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United States v. Simmons

United States District Court, E.D. Wisconsin

February 22, 2018

UNITED STATES OF AMERICA Plaintiff,
v.
THEODORE B. SIMMONS Defendant.

          ORDER

          LYNN ADELMAN District Judge.

         The government charged defendant Theodore Simmons with participating in a series of armed robberies of stores and restaurants. Defendant moved to suppress evidence obtained pursuant to a GPS tracking warrant, arguing that the affiant included false statements in the warrant application. See Franks v. Delaware, 438 U.S. 154 (1978). A defendant is entitled to a so-called Franks hearing - an evidentiary hearing regarding the veracity of information included in a warrant application - if he can make a substantial preliminary showing that: (1) the warrant affidavit contained false statements, (2) these false statements were made intentionally or with reckless disregard for the truth, and (3) the false statements were material to the finding of probable cause. United States v. Mullins, 803 F.3d 858, 861-62 (7th Cir. 2015). If, at the hearing, the defendant establishes by a preponderance of the evidence that the false statements were made intentionally or with reckless disregard for the truth, and without the false material the affidavit's remaining content is insufficient to establish probable cause, the search warrant is invalid and the fruits of the search must be excluded from evidence. Id. at 862.

         The magistrate judge handling pre-trial proceedings in this case concluded that defendant made the necessary showing and ordered a Franks hearing. The government objects to that order. The issue before me at this point is narrow: was the magistrate's judge's order setting a Franks hearing contrary to law or clearly erroneous? See Fed. R. Crim. P. 59(a); see also United States v. Pace, 898 F.2d 1218, 1227 (7th Cir. 1990) (holding that the decision whether to hold a Franks hearing is reviewed deferentially and will be set aside only if the reviewing court reaches a “firm and definite conviction” that a mistake was made).

         The facts are discussed in detail in the magistrate judge's order and the parties' submissions, and I need not restate them here. The warrant affiant averred, in pertinent part, that the police came to suspect defendant in the robberies based on a tip from a citizen who wished to remain anonymous. On review of surveillance video of one of the robbery locations, the affiant averred that he “observed a Pontiac Aztek drive past the store three times, in approximately six minutes.” (GPS Aff. [R. 50] ¶ 13.) The affiant further averred that on the date of the robbery defendant's sister, Cathy Barnes, called the police to report that she lent her Pontiac Aztek to defendant, but he failed to return it; she later called the police stating defendant had returned the car, about two hours before the robbery. Based on this information, the affiant sought and obtained an order authorizing the installation of a GPS device on Barnes's Pontiac Aztek.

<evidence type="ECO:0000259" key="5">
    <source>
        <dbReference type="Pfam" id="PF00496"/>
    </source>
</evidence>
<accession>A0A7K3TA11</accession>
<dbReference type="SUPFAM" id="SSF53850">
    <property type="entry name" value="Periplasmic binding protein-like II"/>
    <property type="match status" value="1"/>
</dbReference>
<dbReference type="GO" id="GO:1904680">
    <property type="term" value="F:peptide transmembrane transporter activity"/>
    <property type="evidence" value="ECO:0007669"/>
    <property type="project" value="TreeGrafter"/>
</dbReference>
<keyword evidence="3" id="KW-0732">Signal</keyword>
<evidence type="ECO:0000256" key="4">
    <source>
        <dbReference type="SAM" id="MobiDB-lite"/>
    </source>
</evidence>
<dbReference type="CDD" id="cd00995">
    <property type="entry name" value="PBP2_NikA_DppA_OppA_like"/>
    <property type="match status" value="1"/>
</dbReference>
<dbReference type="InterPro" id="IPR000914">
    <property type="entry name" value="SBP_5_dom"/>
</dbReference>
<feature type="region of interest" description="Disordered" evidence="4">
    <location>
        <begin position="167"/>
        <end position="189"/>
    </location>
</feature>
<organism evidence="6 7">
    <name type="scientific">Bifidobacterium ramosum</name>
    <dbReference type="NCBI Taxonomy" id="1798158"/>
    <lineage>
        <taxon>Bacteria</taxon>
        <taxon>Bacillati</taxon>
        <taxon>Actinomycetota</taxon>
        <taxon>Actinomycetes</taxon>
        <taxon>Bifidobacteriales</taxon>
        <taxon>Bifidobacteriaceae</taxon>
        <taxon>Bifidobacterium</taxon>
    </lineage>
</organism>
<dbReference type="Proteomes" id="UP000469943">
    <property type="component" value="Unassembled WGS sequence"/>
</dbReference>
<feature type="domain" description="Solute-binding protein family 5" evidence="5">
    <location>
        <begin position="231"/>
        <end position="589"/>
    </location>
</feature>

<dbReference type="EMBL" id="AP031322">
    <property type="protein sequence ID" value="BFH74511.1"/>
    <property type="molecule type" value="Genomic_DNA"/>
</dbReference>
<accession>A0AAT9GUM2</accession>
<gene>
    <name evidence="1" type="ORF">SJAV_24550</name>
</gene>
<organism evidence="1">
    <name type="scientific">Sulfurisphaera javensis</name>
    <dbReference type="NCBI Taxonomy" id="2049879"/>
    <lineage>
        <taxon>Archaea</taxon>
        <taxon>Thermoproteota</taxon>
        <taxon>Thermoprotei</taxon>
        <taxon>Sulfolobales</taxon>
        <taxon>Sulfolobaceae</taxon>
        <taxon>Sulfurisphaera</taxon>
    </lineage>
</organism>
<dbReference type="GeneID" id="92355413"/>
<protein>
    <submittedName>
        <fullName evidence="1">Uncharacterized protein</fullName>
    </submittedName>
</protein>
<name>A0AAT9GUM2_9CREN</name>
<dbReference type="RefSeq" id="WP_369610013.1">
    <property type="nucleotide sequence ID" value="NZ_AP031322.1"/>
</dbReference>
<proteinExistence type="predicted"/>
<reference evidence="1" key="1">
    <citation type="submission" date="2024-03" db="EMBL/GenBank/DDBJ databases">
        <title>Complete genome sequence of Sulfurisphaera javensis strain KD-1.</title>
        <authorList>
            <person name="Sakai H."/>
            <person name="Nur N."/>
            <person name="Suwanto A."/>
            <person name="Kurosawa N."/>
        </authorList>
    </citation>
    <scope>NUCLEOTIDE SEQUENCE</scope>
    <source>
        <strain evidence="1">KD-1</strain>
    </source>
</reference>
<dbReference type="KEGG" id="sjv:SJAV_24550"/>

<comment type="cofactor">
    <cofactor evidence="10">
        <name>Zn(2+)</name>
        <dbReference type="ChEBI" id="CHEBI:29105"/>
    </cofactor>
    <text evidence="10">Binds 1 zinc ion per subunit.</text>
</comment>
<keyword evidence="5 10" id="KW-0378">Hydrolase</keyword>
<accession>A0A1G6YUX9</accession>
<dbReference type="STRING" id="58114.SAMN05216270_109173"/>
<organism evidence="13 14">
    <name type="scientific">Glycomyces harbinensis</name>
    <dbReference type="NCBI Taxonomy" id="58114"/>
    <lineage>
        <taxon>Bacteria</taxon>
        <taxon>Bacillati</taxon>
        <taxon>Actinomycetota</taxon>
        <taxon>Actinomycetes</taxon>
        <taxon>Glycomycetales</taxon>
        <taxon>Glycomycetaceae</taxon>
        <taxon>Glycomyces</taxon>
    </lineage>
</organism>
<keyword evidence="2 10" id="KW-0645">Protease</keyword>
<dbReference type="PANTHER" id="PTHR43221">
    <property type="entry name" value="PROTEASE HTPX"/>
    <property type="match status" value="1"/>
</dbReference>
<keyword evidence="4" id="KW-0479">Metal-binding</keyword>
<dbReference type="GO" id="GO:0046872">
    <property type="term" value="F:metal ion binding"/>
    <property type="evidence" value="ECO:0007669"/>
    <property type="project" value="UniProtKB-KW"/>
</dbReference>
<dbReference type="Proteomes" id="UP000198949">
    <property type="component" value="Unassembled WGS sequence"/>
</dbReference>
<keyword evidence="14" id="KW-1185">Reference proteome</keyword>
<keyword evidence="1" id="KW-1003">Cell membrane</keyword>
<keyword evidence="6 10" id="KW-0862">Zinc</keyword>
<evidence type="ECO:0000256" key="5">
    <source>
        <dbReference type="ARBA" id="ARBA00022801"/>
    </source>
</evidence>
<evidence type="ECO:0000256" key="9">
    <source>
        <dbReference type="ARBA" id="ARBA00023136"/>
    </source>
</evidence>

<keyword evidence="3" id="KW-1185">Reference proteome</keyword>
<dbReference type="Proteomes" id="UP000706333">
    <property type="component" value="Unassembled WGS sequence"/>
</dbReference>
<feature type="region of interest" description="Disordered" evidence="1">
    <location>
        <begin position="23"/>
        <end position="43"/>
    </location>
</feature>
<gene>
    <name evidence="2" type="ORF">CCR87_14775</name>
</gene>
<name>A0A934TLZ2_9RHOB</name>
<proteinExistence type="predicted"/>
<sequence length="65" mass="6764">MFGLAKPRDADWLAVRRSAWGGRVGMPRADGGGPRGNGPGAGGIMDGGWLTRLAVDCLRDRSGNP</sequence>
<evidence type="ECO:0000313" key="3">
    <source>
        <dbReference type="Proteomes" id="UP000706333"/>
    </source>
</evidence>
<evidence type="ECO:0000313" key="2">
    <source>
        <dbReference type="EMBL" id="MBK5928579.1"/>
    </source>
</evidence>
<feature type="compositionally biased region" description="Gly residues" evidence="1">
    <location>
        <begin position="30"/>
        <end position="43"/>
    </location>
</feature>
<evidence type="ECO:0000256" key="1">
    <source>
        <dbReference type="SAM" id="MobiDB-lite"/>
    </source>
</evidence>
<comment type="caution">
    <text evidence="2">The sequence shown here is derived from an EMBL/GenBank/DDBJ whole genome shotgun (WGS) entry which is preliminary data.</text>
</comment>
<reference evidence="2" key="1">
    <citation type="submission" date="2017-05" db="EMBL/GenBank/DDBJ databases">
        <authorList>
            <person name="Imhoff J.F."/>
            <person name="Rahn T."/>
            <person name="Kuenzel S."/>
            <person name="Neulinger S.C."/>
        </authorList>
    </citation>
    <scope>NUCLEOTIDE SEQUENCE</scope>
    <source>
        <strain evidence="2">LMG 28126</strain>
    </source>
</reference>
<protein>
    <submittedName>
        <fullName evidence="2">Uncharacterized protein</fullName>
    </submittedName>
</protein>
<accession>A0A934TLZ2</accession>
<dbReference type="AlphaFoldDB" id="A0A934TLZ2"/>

Defendant argued - and the magistrate judge agreed - that the video footage relied upon by the affiant was of such poor quality that one could not determine whether a Pontiac Aztek circled the store three times, as alleged in the affidavit. The magistrate judge further concluded that the video represented compelling evidence calling into question the veracity of the vehicle identification set forth in the affidavit. Finally, the magistrate judge expressed doubt that, absent this link between the vehicle and the robbery, the warrant would have issued.[1]

         In its objections, the government first argues that defendant lacks standing to challenge the search of his sister's car. However, the government did not make this argument before the magistrate judge, and I cannot deem his order clearly erroneous for failing to address an issue not raised.